Coping with loss can be tricky during the "ho, ho, ho" season.
A close friend lost her father-in-law earlier this month. One way her family handled the "how to deal with grief" question: They dedicated their family Christmas letter to "Pops." "We want to celebrate his life by remembering our year in terms of 'Pop-isms,'" they wrote.
One entry: "Pops on travel: 'Always get to the airport three hours before check-in.'" And then they talked about their family travels.
Another entry: "Pops on being his children's greatest fans. 'Let your kids know every day that you love them and are proud of them.'" And then they talked about their kids – his grandchildren.
Yet another entry: "Pops on service: 'Always look for opportunities to give back.'" And then they talked about collecting Crocs (500 pairs!) and traveling to Kenya with others from their church to distribute them and give medical help.
Several of my favorite therapists gave a thumbs-up to this holiday-card celebration of Pops' life. "I love that!" says Beverly Hills, Calif., psychotherapist Fran Walfish, author of The Self-Aware Parent.
Some other advice on dealing with death and coping with loss during a season when you feel as if you should be publicly joyful:
Don't keep your grief to yourself. "Do not deny your sadness," says Walfish, who lost her own father earlier this year. "Acknowledge and validate and accept that you deeply miss your loved one."
Talk about your loved one. My friend's holiday letter is a good catalyst. "People who knew the person, they'll laugh and chime in with memories," says Nashua, N.H., psychologist Carl Hindy, co-author of If This Is Love, Why Do I Feel So Insecure? "They'll actually feel a lot better. Talk about the loss. It's on everyone's mind."
Indulge in fond memories. "Find comfort and healing and joy or pleasure in the memories," says Walfish. "I hear my dad's voice every day in my head," she says. "My dad had an amazing sense of humor, and I'm constantly finding myself laughing and thinking of what my father would have said. I find that extremely comforting – to now his body is gone but his spirit is ever alive."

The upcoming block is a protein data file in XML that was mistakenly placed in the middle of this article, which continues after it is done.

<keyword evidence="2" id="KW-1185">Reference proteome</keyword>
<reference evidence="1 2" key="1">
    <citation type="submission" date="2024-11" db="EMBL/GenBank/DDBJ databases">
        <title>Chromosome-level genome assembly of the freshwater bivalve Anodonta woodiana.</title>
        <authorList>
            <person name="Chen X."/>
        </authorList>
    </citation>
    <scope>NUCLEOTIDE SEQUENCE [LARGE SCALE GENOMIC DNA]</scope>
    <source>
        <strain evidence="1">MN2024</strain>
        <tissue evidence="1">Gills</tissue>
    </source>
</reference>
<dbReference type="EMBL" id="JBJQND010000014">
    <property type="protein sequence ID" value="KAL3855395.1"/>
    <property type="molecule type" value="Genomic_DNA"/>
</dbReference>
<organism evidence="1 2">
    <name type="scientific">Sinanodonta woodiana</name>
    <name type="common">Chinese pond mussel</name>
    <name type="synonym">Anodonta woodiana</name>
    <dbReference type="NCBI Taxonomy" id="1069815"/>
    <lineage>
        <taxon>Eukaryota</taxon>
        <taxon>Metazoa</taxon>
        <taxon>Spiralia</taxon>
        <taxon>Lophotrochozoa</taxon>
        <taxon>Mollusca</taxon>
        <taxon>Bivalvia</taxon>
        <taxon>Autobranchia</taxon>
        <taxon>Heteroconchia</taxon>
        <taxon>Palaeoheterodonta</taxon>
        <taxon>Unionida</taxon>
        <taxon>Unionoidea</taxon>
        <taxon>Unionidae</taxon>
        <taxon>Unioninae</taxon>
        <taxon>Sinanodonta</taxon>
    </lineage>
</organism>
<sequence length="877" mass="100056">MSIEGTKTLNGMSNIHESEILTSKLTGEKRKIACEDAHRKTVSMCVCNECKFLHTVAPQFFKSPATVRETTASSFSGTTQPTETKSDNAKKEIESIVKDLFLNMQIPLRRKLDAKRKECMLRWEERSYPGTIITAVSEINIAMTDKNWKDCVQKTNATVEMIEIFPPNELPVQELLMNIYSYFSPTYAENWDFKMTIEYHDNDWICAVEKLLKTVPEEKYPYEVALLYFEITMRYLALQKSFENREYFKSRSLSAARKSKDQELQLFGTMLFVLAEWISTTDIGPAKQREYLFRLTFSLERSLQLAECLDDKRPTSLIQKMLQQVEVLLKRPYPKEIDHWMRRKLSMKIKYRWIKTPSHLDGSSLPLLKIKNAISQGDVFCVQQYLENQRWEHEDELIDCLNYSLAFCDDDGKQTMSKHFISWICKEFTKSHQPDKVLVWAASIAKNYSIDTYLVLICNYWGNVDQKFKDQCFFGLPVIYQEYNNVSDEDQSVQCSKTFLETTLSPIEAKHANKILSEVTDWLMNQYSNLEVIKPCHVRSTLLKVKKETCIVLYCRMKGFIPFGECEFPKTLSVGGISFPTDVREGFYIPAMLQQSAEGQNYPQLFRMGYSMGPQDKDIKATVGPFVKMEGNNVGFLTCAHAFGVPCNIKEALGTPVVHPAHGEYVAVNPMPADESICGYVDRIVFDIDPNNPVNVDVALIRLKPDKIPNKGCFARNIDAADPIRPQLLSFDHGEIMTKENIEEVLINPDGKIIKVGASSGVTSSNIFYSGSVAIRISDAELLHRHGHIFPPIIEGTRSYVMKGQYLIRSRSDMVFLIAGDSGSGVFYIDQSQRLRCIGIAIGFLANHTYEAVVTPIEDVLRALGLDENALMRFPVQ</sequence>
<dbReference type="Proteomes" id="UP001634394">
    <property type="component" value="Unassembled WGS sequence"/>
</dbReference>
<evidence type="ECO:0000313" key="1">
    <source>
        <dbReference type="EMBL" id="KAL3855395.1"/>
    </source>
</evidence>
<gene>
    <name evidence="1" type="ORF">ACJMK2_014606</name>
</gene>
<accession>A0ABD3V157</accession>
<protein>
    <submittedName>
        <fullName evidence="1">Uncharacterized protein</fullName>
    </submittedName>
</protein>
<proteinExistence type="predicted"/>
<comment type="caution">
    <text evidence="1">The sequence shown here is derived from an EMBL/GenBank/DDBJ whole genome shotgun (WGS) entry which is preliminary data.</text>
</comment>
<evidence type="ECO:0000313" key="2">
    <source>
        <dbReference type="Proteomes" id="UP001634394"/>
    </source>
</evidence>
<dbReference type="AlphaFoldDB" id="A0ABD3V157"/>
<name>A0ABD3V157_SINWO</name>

Honor your loved one. What you do will depend on your own family. "In our house, and this is very individual and family specific, no one sits at the head of the table in my father's chair," she says. "When we do holiday dinners, we all sit around the table, but dad's chair is empty. In a way, as much as it marks his not being there, he is there with us. I'll look at his chair when I want to say, 'Hey, what did you think of this, dad?'"
Celebrate your missing family member. "What if you told people to 'bring your memories of dad?'" says Hindy, who, like Walfish, lost his father earlier this year. If they're asked to bring old photos and stories, holiday guests will know everyone will not be uptight about the topic.
Don't deny the death occurred. "It's like the letter. Let's play it up," says Hindy. "The problem comes from avoiding and thinking everyone wants to avoid it when it is on everyone's mind. It's the fact of the loss that brings everyone together…It's the opposite of, 'We're going over to see mom for Christmas, but we shouldn't mention dad died.'"
Give yourself permission to be cheerful. "Allow yourself to be sad and joyful at the same tie," says Walfish. "Some people feel guilty when they're enjoying the holidays. There's no need to feel guilty because, remember, your loved one would have wanted you to be happy and go forward."
Stay active. "The worst thing is to spend too much time in your house without appointments or places to go and people to see," says Walfish. "Isolation breeds depression."
Reach out to others. Walfish is spending "every free moment" with her mom, she says. "Get outside yourself. It can be helpful to some people to find someone in need and give rather than focus on yourself. There's healing in the act of giving. It's nourishing to the soul."
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